London Dungeon

First of all, this blog entry isn’t going to have that many pictures in it because, after I took three snaps, I learned of the general rule that they did not allow photography inside of the tour. As I took these photos while waiting in line, I went ahead and kept them, but I must reiterate one of my long-standing and wise rules that, if a business or a location asks that you not take pictures in certain places, respect their wishes! You are a guest, so be a good one!

So, London Dungeon… I freakin’ loved it.

But, Jason, you ask… what is London Dungeon?

The preconception is that it is a haunted house like Ripley’s Haunted Adventure in San Antonio and I’m assuming other places, but to say that London Dungeon is a haunted house is vastly understating it. London Dungeon is part haunted house, part thrill ride, part live show, and part history lesson all rolled into one.

I know, I just lost you with “history lesson,” but bear with me.

London Dungeon celebrates the absolute pitch black darkest of London’s long history starting with King Henry VIII’s love of beheading to the capture and grisly torture of Guy Fawkes, to the Great Fire of London, to the terror of Jack the Ripper, the Black Death, and more… all are presented in live mini-shows to a very intimate audience. Some are enhanced with special effects, some rely on the talent of the presenter (and there are some talented presenters at this attraction) and some are literal thrill rides that I won’t spoil for you.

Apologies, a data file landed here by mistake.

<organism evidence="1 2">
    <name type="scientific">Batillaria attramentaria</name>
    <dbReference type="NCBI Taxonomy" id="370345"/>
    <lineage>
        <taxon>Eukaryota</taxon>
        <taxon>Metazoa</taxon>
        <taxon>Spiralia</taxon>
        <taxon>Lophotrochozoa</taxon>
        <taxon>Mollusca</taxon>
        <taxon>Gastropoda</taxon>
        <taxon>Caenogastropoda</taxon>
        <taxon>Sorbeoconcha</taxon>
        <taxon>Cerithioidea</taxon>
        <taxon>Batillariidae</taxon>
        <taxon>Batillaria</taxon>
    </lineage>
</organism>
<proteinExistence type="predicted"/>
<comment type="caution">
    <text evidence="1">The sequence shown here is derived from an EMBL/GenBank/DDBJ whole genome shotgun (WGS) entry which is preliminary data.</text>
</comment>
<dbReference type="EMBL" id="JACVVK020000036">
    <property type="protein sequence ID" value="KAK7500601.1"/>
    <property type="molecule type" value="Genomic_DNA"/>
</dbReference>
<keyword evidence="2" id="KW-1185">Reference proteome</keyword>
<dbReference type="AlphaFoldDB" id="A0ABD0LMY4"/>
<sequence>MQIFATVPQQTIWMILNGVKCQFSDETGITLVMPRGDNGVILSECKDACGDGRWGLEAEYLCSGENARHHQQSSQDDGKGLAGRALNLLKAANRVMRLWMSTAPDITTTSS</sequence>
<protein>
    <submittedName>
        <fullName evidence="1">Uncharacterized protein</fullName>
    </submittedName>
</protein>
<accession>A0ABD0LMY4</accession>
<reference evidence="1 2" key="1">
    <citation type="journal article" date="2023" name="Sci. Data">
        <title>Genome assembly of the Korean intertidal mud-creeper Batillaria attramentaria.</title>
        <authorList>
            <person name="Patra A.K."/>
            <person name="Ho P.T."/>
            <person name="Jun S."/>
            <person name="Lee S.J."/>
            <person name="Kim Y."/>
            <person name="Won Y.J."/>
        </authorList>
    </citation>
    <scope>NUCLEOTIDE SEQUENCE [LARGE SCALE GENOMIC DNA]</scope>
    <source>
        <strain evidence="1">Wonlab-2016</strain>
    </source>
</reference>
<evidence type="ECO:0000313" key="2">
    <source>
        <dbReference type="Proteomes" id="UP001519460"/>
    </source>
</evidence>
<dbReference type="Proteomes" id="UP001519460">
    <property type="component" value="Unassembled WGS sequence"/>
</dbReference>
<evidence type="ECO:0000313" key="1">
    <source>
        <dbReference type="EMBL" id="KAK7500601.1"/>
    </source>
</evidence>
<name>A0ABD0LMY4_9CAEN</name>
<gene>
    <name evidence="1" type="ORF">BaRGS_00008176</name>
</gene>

Black Rats in the opening queue, similar to the creatures that spread the Black Death.

The best thing about London Dungeon is that it is educational. I even overheard a little boy about three quarters of the way through the tour exclaim, “Hey, we’re learning history!” in a voice that seemingly acknowledged the unfairness and fascination with the whole ordeal. Although I didn’t bring my own little horrors with me on this trip, I would bring them to London Dungeon in a heartbeat even if some of the subject matter and jokes are a little risque for the younger crowd.

If I had to choose a downside to London Dungeon, it would be the paradoxical stance that perhaps there is a little too much crammed into the tour as it takes over an hour and a half to go through it… I’m not saying that it’s not all fascinating, there were no lulls in the experience, but it is not a walk through you can be done with in a half-hour if you’re used to the Ripley’s attractions elsewhere in the world.

London Dungeon is a must-see if you’re morbidly curious or just morbid all together.

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